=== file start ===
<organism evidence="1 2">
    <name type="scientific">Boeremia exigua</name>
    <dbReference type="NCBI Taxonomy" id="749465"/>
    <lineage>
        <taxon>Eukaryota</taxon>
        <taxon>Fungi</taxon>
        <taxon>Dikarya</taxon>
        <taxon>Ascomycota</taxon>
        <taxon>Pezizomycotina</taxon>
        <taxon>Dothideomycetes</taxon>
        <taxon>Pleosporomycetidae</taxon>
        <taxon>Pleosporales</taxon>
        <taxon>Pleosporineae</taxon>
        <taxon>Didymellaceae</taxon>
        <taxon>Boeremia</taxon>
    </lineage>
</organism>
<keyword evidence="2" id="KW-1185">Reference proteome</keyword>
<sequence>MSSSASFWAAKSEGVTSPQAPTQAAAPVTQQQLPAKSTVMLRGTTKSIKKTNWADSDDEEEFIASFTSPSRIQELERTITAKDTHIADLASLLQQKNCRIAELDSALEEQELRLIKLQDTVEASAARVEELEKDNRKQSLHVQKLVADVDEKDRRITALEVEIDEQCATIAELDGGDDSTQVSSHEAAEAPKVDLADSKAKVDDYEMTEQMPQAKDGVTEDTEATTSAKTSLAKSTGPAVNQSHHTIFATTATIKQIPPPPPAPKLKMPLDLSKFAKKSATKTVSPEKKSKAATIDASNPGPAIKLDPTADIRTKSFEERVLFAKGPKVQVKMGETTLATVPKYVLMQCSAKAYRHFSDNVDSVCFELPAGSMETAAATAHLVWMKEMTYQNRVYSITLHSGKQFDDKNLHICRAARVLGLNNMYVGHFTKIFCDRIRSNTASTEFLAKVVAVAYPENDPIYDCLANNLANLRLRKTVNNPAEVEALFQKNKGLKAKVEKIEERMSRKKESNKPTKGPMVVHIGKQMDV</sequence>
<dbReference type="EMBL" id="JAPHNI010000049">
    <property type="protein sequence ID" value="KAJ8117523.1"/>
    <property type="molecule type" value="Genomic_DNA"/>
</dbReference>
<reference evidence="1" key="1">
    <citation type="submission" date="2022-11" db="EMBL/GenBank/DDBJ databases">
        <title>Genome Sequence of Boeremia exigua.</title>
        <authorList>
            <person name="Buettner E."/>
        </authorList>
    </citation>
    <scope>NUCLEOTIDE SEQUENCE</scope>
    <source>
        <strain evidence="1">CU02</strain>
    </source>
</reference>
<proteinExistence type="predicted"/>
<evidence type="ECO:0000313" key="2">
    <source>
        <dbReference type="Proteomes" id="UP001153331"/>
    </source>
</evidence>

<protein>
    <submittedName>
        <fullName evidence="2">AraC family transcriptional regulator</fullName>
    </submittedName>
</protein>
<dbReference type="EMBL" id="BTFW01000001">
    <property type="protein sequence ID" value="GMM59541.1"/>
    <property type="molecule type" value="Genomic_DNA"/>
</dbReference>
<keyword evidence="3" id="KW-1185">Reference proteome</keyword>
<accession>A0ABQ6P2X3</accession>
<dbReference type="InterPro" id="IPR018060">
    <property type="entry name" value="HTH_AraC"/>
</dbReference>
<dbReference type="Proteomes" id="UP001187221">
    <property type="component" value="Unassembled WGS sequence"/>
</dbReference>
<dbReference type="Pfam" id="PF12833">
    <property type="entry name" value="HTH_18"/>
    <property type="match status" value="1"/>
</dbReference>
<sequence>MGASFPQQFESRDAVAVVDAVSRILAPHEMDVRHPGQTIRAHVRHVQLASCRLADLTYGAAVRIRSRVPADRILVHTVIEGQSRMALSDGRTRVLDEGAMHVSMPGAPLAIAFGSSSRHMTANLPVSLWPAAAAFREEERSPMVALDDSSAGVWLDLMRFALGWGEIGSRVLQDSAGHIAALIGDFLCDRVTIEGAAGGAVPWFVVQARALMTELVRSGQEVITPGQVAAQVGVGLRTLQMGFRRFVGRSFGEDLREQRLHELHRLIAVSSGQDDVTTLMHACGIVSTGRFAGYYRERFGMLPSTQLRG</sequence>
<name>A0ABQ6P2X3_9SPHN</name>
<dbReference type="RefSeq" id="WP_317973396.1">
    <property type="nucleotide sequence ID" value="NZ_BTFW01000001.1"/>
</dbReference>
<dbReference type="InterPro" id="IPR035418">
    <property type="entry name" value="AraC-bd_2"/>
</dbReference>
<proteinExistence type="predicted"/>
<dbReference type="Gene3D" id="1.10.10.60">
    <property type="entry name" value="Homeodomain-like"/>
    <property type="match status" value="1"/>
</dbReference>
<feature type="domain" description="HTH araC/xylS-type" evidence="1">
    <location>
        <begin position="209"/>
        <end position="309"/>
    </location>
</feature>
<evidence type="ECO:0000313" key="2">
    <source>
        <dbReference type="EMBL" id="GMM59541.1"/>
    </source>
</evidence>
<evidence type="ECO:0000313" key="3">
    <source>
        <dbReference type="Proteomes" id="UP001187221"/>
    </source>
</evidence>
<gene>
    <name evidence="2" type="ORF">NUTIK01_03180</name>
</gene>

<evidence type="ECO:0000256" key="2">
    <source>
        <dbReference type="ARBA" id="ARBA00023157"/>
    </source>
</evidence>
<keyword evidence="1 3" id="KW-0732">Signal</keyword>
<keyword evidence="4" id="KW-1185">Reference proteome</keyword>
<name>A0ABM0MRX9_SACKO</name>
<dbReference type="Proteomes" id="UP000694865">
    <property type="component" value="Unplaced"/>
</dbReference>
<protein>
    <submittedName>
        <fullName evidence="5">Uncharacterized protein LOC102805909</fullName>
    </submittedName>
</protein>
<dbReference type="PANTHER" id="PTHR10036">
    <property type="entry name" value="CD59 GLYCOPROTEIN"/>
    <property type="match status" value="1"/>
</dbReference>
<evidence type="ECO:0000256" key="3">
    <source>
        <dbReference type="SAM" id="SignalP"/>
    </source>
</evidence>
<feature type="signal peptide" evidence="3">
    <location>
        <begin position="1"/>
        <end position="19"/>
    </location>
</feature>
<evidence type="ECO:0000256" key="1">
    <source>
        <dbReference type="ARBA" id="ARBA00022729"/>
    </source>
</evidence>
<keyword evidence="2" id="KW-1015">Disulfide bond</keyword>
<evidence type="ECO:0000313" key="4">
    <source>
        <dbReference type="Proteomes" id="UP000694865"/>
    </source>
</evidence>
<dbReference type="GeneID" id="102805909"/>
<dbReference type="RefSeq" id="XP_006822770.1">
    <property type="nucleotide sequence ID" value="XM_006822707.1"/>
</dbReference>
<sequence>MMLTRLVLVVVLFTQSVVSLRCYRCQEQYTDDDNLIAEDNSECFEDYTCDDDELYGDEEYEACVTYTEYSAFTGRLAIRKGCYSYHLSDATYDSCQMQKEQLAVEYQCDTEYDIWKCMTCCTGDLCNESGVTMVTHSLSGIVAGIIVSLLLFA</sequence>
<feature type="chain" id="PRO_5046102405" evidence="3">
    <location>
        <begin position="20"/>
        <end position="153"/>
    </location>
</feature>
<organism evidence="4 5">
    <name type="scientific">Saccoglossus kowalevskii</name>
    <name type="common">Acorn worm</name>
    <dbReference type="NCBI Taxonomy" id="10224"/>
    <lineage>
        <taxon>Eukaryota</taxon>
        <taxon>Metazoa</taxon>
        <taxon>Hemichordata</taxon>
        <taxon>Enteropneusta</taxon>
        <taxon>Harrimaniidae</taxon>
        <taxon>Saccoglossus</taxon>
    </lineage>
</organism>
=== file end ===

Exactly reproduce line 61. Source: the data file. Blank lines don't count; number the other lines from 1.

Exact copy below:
    <property type="match status" value="1"/>